Before Nov. 8, the vast majority of British politicians did not believe they would be dealing with a U.S. President Donald Trump.
But most politicians from the governing Conservative Party have come to accept the need to do business with the next leader of the free world — especially now that Trump has pledged to seal a trade deal with Britain “very quickly,” in an interview with Conservative lawmaker and former Justice Secretary Michael Gove this week.
Detail was scant, but Britain needed such news. During the U.S. election, Trump said Britain would be “better off” outside the E.U. and assured the country would get a good trade deal with his administration if it left. This was a direct rebuke of President Barack Obama, who suggested the U.K. would be left in the international wilderness in the event of Brexit.
Ultimately, waves of anti-establishment contempt rode both Brexit and Trump to shock victories. On Tuesday, British Prime Minister confirmed what most pundits, rivals and colleagues had suspected since she came to power in July: the U.K. would go for a ‘hard Brexit’ when it starts the two-year long negotiations to leave in March.
This means not being a formal member of the E.U.’s single market, even with its huge economic advantages of simple trade with member states. May, however, struck an optimistic tone about the future deals that Britain might strike with the E.U. — even citing the Gove interview in arguing Trump had shown “Britain is not ‘at the back of the queue’ for a trade deal with the United States … but front of the line.”
The U.K. has been running trade deficits with the rest of the world since 1998, partly because of declines in its manufacturing base and oil & gas production. However, its biggest surpluses are with the U.S., Ireland, and the United Arab Emirates and May wants to build on these strong trading relationships. Free from the strict food standards of the E.U., it is thought the U.K. might look at agriculture imports from the U.S.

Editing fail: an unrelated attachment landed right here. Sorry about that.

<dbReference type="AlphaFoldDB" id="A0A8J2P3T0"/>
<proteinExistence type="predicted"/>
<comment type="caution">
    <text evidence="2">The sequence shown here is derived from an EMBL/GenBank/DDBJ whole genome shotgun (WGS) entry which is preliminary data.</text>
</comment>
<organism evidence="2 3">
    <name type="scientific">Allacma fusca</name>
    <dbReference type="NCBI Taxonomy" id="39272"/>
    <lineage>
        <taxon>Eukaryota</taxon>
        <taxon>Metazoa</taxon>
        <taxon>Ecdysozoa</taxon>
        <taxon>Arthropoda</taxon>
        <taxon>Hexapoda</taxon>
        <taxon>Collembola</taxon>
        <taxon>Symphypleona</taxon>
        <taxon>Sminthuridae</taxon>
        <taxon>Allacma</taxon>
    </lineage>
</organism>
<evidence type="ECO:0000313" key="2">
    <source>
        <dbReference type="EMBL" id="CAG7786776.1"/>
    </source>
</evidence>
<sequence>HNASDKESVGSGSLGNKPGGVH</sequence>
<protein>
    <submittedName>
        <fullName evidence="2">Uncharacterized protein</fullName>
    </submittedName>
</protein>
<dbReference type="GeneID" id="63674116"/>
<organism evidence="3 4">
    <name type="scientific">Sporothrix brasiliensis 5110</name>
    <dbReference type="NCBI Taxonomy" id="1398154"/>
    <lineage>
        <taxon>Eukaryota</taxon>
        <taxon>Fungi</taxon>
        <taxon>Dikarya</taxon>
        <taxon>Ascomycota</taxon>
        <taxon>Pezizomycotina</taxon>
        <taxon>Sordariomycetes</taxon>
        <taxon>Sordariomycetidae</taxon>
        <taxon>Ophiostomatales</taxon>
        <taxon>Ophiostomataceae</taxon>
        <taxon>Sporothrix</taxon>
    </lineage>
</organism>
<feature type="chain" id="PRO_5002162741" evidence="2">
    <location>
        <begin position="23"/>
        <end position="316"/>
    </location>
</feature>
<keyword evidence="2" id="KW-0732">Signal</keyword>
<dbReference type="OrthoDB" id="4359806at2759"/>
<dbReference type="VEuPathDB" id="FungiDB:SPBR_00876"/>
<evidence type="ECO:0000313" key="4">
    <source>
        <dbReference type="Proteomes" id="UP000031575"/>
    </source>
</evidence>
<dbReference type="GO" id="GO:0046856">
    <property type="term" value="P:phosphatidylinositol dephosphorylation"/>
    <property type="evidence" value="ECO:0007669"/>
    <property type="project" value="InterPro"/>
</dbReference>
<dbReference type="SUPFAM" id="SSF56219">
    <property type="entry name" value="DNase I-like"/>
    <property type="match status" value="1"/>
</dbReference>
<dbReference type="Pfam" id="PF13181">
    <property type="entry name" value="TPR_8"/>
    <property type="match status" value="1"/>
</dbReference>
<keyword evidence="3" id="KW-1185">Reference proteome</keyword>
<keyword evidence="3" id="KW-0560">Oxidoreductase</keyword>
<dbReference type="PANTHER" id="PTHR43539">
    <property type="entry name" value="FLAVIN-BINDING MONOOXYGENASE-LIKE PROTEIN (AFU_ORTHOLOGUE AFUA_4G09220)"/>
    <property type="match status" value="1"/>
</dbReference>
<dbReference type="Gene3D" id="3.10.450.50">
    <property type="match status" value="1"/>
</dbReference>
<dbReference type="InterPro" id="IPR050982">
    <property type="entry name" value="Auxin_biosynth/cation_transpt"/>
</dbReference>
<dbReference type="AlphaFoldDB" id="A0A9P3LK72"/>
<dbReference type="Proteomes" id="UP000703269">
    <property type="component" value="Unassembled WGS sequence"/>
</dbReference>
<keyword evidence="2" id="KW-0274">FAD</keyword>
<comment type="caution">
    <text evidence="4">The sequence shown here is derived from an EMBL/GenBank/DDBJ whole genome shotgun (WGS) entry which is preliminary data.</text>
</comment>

But lawmakers across Parliament told TIME they feared the U.K. might be incapable of striking a fair trade deal with the Trump administration. This concern is palpable among M.P.s who campaigned to stay in the E.U. and they command huge support in a deeply divided country – the Brexit vote was wafer-thin, with 48.1% voting to stay in the bloc.
Nicky Morgan, the pro-E.U. Conservative lawmaker who was Education Secretary until May sacked her on becoming Prime Minister in July, said the government must avoid a quick deal with the U.S. just to prove the U.K. can indeed survive and thrive economically outside of the E.U. “We don’t want to be so keen to be seen to rush into a trade deal that we rush in,” she said. “If this happens too quickly we ultimately might end up repenting on it.”
Angus MacNeil, a lawmaker for the Scottish National Party who chairs Parliament’s powerful International Trade Committee, also says he is concerned the U.K. is “rushing into a trade deal.” He tells TIME that Liam Fox, May’s International Trade Secretary, will face his committee next month, when he will demand answers over the Government’s increasingly close relationship to Trump.